Onesimus, a servant to Philemon, an eminent person in Colosse, ran away from his master to Rome. Here he was converted to Christianity by St. Paul, who sent him back to his master with this letter. It seems, Philemon not only pardoned, but gave him his liberty; seeing Ignatius makes mention of him, as succeeding Timotheus at Ephesus.
The letter has three parts
I. The inscription,................................ 1-3
II. After commending Philemon's faith and love,.... 4-7 He desires him to receive Onesimus again,.... 8-21 And to prepare a lodging for himself,.......... 22
III. The conclusion,............................. 23-23
This single epistle infinitely transcends all the wisdom of the world. And it gives us a specimen how Christians ought to treat of secular affairs from higher principles. Paul a prisoner of Christ - To whom, as such, Philemon could deny nothing. And Timotheus - This was written before the second epistle to Timothy, Phm 22.
To Apphia - His wife, to whom also the business in part belonged. And the church in thy house - The Christians who meet there.
Hearing - Probably from Onesimus.
I pray that the communication of thy faith may become effectual - That is, that thy faith may be effectually communicated to others, who see and acknowledge thy piety and charity.
The saints - To whom Philemon's house was open, Phm 2.
I might be bold in Christ - Through the authority he hath given me.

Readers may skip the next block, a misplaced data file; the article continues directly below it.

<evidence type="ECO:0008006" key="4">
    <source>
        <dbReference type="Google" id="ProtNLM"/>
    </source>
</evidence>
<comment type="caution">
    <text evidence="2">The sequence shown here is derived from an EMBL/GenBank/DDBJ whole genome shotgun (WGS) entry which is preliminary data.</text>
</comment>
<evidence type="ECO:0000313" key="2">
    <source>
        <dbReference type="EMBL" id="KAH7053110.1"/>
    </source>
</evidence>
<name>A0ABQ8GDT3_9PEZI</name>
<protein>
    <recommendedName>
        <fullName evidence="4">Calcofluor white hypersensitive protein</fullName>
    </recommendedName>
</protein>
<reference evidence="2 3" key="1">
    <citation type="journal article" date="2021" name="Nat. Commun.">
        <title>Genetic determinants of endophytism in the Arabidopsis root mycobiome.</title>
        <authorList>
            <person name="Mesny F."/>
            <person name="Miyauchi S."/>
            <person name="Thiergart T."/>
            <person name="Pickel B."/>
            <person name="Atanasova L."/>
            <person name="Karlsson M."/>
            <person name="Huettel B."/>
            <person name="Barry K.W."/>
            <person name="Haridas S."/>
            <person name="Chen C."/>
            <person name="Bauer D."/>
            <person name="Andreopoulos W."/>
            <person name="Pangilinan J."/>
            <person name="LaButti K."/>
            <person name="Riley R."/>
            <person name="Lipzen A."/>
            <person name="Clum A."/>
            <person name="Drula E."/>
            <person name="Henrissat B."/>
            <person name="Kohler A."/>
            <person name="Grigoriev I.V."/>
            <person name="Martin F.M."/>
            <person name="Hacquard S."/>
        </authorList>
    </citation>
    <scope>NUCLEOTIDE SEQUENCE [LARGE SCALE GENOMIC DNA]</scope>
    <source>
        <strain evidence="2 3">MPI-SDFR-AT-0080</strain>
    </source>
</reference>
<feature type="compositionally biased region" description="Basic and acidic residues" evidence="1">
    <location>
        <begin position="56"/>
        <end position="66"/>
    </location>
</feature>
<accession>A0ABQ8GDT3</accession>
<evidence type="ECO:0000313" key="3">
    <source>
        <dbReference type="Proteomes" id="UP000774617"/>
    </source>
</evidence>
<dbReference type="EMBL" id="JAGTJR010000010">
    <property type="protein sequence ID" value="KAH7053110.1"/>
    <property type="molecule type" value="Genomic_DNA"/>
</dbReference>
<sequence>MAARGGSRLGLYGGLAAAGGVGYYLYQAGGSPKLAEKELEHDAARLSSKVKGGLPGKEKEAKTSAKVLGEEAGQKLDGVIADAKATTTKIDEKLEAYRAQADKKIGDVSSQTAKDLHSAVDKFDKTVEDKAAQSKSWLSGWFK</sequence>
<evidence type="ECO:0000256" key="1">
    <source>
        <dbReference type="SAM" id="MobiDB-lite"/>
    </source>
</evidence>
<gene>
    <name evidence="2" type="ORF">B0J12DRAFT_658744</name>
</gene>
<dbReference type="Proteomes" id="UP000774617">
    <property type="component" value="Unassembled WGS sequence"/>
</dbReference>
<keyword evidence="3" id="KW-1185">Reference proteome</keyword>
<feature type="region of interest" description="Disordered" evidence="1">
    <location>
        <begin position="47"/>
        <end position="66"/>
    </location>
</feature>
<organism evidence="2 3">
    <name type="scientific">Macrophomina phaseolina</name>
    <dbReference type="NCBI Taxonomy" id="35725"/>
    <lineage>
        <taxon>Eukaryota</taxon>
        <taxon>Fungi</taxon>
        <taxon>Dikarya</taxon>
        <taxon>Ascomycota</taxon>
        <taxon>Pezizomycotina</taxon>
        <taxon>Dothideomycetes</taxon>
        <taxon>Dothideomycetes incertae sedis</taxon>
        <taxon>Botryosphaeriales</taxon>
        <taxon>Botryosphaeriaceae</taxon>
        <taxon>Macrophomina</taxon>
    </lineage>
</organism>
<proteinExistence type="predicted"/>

Yet out of love I rather entreat thee - In how handsome a manner does the apostle just hint, and immediately drop, the consideration of his power to command, and tenderly entreat Philemon to hearken to his friend, his aged friend, and now prisoner for Christ! With what endearment, in the next verse, does he call Onesimus his son, before he names his name! And as soon as he had mentioned it, with what fine address does he just touch on his former faults, and instantly pass on to the happy change that was now made upon him! So disposing Philemon to attend to his request, and the motives wherewith he was going to enforce it.
Whom I have begotten in my bonds - The son of my age.
Now profitable - None should be expected to be a good servant before he is a good man. He manifestly alludes to his name, Onesimus, which signifies profitable.
Receive him, that is, my own bowels - Whom I love as my own soul. Such is the natural affection of a father in Christ toward his spiritual children.
To serve me in thy stead - To do those services for me which thou, if present, wouldest gladly have done thyself.
That thy benefit might not be by constraint - For Philemon could not have refused it.
God might permit him to be separated (a soft word) for a season, that thou mightest have him for ever - Both on earth and in heaven.
In the flesh - As a dutiful servant. In the Lord - As a fellow - Christian.
If thou accountest me a partner - So that thy things are mine, and mine are thine.
I will repay it - If thou requirest it. Not to say, that then owest me thyself - It cannot be expressed, how great our obligation is to those who have gained our souls to Christ. Beside - Receiving Onesimus.
Refresh my bowels in Christ - Give me the most exquisite and Christian pleasure.
Given to you - Restored to liberty.